AR-15 rifle left with 'friend' could lead Florida cop to ninth dismissal
The Miami-based officer has previously been dubbed “Florida’s Dirtiest Cop” for being the most disciplined, arrested and fired officer in the state. In the latest incident, the Opa-Locka Police Department is arguing that Bosque should be fired for leaving his assault-style rifle with his girlfriend’s father while he was on leave for eight days.
During a hearing held Wednesday, Bosque’s attorney argued that the rifle was in good hands, since the girlfriend’s father was a licensed security guard. But city attorney Joe Geller argued that it is no small matter to leave a city-owned, 30-round assault rifle with someone else – especially since the weapon resembles the one used to conduct the Sandy Hook Elementary School Massacre in December.
“We’re here on a very simple matter,” Geller told CBS4. “It’s going to be up to the arbitrator. We think what the officer did was wrong.”
Previously, Bosque has fought numerous allegations, some of which have led to previous terminations. He has been accused of beating juveniles, falsifying reports, calling in ‘sick’ from Cancun, having busted the skull of a handcuffed suspect, having drugs and alcohol in his squad car, and participating in an unauthorized police chase in which four people were killed. He was also accused of stealing a car, trying to board an airplane with a loaded gun, and driving with a suspended license. Police have already investigated Bosque 40 times, 16 of those for battery or other violent crimes, according to a Huffington Post report from early 2012.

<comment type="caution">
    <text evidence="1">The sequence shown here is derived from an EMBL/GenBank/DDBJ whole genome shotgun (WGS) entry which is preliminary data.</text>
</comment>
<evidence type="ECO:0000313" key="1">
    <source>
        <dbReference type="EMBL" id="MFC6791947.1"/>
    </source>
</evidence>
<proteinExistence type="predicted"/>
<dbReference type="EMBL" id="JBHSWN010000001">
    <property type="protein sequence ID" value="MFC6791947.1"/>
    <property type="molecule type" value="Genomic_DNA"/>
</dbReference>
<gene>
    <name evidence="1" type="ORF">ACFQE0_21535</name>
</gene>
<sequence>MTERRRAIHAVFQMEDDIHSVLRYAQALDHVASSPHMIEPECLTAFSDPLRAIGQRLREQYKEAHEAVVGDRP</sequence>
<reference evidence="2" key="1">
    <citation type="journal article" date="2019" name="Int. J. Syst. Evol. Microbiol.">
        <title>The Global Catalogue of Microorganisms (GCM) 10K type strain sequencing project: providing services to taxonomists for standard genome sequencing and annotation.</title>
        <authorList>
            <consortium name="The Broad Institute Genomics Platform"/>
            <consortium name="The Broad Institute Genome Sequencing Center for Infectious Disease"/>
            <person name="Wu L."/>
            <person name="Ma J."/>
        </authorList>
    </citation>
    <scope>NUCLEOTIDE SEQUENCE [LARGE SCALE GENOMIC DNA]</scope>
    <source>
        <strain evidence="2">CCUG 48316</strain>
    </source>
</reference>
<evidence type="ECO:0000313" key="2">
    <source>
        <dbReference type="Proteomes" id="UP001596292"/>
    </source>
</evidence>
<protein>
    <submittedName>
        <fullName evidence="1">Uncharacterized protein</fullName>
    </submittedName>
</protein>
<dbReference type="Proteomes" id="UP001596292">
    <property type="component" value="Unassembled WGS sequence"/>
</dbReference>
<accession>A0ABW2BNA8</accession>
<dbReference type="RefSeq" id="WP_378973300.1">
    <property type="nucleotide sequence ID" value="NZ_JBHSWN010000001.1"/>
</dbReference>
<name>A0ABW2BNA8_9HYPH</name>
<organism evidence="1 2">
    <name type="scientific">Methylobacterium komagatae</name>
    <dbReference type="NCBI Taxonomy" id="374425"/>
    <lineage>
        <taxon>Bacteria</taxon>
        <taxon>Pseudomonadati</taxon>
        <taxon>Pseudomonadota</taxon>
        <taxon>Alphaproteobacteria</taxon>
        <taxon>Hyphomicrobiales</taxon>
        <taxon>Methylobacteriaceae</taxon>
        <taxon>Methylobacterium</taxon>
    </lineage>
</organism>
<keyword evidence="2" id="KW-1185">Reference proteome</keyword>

But because these were allegations and not convictions, Bosque has received more second chances than any other police officer in Florida. After receiving his latest chance to continue working for the Opa-Locka Police Department, Bosque signed a deal agreeing that one more strike against him would be his last.
After the Miami Herald published a 2012 article describing the number of times Bosque has been investigated for misconduct, the 18-year-veteran “lit up”.
“I can’t believe that,” he told the paper. “I’m not trying to smile. I just… damn!”
But the city is now arguing before a court that leaving his assault rifle with someone else qualifies as the last strike. Police department officials say the gun should have been left in Bosque’s own home or at the police station while he was on vacation.
The arbitrator, Jeanne Wood, will determine if his carelessness is worthy of his sixth and last dismissal from Opa-Locka, and eighth dismissal of his career. A decision regarding the case will be made in 60 to 90 days. Bosque is fighting the latest allegation and continues to proclaim how much he loves his line of work.
“I love serving the community. I love what I do for a living and I’m very proud,” he told CBS4.
"I'm not ashamed of anything, not ashamed of anything at all," he previously told the station. "I'm very proud of the policeman that I am."